Identifying novel T cell checkpoints via quantitative proteomic of signalosomes in primary T cells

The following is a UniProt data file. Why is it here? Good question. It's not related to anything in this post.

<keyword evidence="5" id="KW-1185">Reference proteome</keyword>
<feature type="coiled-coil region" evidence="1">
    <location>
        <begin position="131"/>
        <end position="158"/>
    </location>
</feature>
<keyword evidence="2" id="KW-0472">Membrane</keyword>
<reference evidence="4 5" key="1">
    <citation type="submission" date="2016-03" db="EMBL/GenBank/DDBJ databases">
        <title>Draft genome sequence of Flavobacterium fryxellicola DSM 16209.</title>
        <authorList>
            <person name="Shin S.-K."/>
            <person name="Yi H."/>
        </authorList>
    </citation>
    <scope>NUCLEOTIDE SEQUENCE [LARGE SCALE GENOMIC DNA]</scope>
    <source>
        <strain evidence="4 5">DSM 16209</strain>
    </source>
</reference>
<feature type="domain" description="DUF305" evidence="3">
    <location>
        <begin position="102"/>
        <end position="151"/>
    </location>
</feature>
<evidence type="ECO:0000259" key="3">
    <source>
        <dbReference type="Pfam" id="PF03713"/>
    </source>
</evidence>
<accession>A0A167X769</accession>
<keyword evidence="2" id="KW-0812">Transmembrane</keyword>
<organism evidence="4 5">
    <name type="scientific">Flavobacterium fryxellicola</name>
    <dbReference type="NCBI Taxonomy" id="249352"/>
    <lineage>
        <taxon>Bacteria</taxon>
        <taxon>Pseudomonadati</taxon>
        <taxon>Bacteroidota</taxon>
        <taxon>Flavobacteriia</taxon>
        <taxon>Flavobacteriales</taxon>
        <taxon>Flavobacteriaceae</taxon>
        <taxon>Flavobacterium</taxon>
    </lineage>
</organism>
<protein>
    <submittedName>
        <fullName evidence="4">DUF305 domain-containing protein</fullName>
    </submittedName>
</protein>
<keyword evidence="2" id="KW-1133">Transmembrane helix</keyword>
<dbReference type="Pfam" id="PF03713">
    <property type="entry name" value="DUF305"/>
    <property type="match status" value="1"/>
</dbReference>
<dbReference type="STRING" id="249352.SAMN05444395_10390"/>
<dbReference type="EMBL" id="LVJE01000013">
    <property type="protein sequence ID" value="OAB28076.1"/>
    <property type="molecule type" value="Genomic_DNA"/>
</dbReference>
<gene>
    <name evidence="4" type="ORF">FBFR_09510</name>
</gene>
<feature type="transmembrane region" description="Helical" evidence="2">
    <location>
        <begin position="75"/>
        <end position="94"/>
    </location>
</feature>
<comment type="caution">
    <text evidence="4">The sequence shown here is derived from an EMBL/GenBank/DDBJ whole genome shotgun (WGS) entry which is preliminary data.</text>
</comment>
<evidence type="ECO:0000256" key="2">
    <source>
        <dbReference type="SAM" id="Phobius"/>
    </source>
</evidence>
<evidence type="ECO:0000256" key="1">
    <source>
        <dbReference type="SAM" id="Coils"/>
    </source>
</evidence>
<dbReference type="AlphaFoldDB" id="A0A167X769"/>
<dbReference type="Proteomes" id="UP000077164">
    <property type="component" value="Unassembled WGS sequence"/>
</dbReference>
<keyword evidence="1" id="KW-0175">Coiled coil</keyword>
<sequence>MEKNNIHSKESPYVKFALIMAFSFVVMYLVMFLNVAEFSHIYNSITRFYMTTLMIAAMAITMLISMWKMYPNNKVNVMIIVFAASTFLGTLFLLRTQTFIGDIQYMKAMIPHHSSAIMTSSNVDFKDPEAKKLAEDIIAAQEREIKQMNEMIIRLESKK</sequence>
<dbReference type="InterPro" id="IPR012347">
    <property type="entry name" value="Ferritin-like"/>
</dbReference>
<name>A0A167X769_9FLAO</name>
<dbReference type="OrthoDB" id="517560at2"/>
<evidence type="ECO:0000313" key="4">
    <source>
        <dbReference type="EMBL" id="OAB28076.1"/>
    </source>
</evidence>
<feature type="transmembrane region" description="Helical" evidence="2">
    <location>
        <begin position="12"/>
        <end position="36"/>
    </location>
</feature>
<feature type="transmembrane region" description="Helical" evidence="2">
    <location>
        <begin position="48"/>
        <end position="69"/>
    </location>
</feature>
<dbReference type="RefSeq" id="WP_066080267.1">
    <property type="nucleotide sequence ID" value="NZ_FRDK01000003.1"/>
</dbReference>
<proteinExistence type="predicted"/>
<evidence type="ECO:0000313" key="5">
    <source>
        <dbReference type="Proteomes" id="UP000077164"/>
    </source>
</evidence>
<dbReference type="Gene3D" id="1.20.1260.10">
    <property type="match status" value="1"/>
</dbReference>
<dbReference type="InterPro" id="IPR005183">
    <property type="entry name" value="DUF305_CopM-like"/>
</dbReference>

T cells probe the surface of dendritic cells in search of molecular cues reflecting the antigenic and inflammatory status of the body tissues and its malfunction has pathological consequences. To make sense of the formidable complexity of the signal transduction networks involved in T cell activation, we have developed mice that bear a genetic tag that permits purification coupled with mass spectrometry (AP-MS) of T cell signalling proteins with their interaction partners from primary T cells. We showed that among the hundred of proteins that composed the proximal T cell antigen receptor signaling network, a majority has never been identified before. Ten novel lines of gene-targeted mice have been studied providing a comprehensive and fine-grained view of the proximal TCR signaling network. We have combined this high-throughput “omic” approach with genetic screens designed to identify novel components of the CD28 costimulatory pathway. Rather than the tens of components previously thought to compose the TCR and the costimulatory/coinhibitory signal transduc- tion networks, our studies suggest the involvement of hundreds. In view of the grand challenges that exist, humility is a more appropriate reaction than hubris. However, as we will illustrate the prospects of integrating in vitro, in vivo and in silico approaches, each bearing unique advantages and drawbacks, to understand T cell activation and identifying novel checkpoints are excellent.